18 Communities Benefit from Social Intervention Initiatives

Photo: Donald De La Haye Managing Director of the Jamaica Social Investment Fund (JSIF), Omar Sweeney (centre) highlights components of the Integrated Community Development Project (ICDP) at a JIS Think Tank session. The ICDP aims to promote public safety and transformation through the delivery of basic infrastructure and social services in 18 communities. Also present are: Systems Operation and Environment Manager, JSIF, Dr. Milton Clarke (left) and General Manager of Technical Services, Loy Malcolm.

Story Highlights

  • Some 18 communities across the island are benefiting from various social interventions and infrastructural initiatives being undertaken by the Jamaica Social Investment Fund (JSIF), aimed at promoting public safety and transformation.
  • Managing Director at JSIF, Omar Sweeney, told JIS News that the project has several components, including road rehabilitation; improving electricity connections and construction of community spaces; improvement in public safety, which covers replacement of zinc fences with alternatives; and training of community mediators.

Some 18 communities across the island are benefiting from various social interventions and infrastructural initiatives being undertaken by the Jamaica Social Investment Fund (JSIF), aimed at promoting public safety and transformation.

The initiatives are being administered as part of the Integrated Community Development Project (ICDP) and funded through a US$42-million loan from the World Bank.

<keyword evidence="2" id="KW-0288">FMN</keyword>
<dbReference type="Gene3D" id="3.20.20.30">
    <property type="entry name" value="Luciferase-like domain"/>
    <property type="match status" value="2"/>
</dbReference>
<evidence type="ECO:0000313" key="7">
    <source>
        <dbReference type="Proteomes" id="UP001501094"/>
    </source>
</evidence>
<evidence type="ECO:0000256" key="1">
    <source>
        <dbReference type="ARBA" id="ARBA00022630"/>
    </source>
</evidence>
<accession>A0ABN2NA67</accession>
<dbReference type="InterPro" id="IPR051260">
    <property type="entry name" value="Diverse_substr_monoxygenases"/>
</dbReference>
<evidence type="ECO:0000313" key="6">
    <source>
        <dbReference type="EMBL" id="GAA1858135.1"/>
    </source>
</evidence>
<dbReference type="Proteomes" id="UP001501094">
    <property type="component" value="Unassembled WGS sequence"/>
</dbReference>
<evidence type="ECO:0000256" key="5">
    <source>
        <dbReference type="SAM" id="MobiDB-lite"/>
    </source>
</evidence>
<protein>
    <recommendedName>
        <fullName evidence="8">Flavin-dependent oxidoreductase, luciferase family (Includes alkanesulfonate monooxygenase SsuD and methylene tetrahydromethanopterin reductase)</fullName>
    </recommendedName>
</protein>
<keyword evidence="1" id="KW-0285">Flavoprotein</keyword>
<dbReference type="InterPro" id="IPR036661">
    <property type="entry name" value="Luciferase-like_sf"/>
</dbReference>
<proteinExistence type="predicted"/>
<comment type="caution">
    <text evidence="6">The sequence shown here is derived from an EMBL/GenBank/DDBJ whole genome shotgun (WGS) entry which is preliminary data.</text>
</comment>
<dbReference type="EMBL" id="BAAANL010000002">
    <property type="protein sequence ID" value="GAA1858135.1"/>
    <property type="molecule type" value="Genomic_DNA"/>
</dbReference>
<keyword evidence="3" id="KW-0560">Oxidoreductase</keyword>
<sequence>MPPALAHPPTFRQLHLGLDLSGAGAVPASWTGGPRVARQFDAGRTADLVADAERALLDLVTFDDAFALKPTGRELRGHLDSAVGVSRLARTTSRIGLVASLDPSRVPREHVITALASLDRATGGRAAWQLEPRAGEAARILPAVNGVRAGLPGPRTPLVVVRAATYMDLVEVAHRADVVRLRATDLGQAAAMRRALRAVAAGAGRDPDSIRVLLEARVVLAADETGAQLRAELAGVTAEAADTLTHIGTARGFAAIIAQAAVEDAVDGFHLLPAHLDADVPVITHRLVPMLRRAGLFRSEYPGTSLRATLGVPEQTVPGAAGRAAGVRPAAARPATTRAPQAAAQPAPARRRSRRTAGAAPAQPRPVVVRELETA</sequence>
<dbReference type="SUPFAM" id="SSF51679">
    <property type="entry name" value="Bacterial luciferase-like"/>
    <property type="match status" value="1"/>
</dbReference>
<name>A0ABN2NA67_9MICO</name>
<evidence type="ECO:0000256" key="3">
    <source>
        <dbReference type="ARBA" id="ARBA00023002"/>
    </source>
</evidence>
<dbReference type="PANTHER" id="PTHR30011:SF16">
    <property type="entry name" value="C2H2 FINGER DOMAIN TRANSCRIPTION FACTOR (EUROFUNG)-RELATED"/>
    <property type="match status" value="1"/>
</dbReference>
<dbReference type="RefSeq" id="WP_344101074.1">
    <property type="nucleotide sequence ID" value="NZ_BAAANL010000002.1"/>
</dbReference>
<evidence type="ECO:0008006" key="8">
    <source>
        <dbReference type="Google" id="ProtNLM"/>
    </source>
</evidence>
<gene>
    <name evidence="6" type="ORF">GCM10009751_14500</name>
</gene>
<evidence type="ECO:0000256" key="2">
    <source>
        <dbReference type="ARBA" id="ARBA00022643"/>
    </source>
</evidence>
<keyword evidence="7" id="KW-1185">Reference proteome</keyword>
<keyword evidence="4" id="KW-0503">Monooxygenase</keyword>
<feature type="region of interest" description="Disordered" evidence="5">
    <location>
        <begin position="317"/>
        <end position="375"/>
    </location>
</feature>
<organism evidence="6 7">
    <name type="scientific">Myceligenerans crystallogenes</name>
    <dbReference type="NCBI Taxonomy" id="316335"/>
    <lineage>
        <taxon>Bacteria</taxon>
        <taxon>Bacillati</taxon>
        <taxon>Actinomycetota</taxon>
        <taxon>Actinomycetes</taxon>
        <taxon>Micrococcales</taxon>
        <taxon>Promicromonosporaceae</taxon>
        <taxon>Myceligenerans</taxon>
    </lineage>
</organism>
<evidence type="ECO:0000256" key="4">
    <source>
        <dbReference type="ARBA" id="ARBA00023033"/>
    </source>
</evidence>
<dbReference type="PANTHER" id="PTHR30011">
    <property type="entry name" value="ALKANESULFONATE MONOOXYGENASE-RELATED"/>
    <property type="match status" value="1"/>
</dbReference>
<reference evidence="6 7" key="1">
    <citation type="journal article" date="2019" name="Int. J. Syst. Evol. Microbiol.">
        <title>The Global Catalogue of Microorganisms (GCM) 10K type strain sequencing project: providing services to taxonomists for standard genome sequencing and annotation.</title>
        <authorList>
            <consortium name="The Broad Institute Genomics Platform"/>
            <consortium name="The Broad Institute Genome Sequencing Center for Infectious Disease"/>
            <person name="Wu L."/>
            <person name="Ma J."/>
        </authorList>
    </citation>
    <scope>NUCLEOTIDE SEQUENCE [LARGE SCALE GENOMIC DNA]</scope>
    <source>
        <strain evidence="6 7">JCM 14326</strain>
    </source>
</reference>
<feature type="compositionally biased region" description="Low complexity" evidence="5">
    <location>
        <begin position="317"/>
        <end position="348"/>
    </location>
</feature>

The project, which commenced in 2014 and is expected to end in 2020, will engage underserved communities in Clarendon, Kingston, St. Andrew, St. Ann,St. Catherine, St. James and Westmoreland.

Managing Director at JSIF, Omar Sweeney, told JIS News that the project has several components, including road rehabilitation; improving electricity connections and construction of community spaces; improvement in public safety, which covers replacement of zinc fences with alternatives; and training of community mediators.

The project also has a youth livelihood and development component with a focus on education and skills training programmes for at-risk youth; after-school programmes and training in animation, entertainment and the arts.

“Under the ICDP, we are doing electricity regularisation and hosting community fairs to allow persons to sign up for their birth certificates. We are doing skills training and dealing with unattached youth, and we are dealing with dispute resolution with several ongoing interventions. It is about crime-prevention initiatives, providing better roads and ensuring better policing of these communities,” Mr. Sweeney explained.

The Managing Director added that the communities were selected based on a number of factors, such as demographics, poverty levels, vulnerability levels, the presence of gangs and other social dispute issues and crime statistics.

Meanwhile, General Manager for Technical Services at JSIF, Loy Malcolm, pointed out that the initiative is geared towards community renewal and transformation; investment in the lives of persons; building human capacity and investing in the local community organisations and the governance structures that exist.

“So, the programme will deliberately and slowly seek to change and transform how the communities look, the roads, the drainage network, the schools, the green spaces… it will create opportunities for persons to earn, learn and participate,” Ms. Malcolm highlighted.

She pointed out that the first two years of the project were about engaging, consulting and identifying the priority needs of the communities.

“So, these two years have allowed us to plan and strategise how we are going to make the larger investments, and going into the third year, we will be focusing on the rolling out of a solid-waste management component and make the investments in changing the behaviour of the communities,” she said.

JIS Social